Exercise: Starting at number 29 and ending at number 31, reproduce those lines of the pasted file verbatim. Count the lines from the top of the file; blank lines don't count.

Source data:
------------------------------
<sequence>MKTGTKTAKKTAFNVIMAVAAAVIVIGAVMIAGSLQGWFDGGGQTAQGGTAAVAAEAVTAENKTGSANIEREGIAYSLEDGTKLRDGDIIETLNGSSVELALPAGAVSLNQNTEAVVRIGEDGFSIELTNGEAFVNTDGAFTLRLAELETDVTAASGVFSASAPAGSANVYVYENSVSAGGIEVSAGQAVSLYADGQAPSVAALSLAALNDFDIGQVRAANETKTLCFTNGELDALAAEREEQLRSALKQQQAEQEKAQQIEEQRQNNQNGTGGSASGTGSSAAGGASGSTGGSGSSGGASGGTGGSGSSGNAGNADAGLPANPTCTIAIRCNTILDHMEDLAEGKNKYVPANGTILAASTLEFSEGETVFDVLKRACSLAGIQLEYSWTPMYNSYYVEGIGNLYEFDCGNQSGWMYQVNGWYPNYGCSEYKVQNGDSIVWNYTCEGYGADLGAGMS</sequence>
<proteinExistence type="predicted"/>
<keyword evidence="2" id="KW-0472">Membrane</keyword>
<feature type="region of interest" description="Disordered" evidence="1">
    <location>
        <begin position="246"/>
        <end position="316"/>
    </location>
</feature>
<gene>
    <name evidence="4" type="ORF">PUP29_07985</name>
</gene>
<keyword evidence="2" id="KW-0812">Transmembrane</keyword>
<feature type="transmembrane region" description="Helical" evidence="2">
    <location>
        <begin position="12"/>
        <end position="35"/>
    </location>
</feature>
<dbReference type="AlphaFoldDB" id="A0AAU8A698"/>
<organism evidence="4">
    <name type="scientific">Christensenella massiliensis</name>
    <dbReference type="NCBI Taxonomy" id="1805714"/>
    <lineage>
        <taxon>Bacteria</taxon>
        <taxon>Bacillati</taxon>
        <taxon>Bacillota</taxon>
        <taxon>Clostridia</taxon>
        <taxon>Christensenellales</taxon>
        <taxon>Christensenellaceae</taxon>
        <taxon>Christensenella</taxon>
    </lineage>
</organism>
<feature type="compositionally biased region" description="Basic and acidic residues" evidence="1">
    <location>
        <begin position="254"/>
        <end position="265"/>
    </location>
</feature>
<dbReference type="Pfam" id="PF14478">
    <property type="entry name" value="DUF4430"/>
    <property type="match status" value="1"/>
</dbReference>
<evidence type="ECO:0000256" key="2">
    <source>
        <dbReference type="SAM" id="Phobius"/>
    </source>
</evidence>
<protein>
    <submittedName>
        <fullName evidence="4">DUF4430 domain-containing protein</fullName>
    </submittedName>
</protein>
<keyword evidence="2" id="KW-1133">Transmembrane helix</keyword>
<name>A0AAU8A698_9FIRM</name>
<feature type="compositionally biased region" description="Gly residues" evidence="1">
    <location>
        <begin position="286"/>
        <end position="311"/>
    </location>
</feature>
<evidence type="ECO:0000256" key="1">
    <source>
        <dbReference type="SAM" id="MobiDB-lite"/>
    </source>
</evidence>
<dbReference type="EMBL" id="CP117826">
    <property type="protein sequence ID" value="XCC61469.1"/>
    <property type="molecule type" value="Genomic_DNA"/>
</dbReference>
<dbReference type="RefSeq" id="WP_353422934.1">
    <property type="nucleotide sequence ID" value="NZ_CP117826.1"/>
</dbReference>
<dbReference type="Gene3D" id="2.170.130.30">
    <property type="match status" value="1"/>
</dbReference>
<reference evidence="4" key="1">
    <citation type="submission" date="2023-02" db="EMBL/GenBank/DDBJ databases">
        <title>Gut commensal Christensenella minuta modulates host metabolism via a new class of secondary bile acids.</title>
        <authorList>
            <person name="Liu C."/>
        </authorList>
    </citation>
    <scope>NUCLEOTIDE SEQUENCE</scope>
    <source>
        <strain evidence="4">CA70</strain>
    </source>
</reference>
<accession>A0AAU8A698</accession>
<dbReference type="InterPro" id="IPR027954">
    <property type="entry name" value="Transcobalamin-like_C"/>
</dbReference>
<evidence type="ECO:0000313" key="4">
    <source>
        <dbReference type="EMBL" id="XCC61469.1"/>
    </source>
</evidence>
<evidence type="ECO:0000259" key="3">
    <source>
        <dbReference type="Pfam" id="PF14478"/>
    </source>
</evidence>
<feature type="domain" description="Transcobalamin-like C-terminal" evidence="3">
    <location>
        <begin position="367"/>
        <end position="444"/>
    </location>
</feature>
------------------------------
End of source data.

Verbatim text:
        <taxon>Christensenellales</taxon>
        <taxon>Christensenellaceae</taxon>
        <taxon>Christensenella</taxon>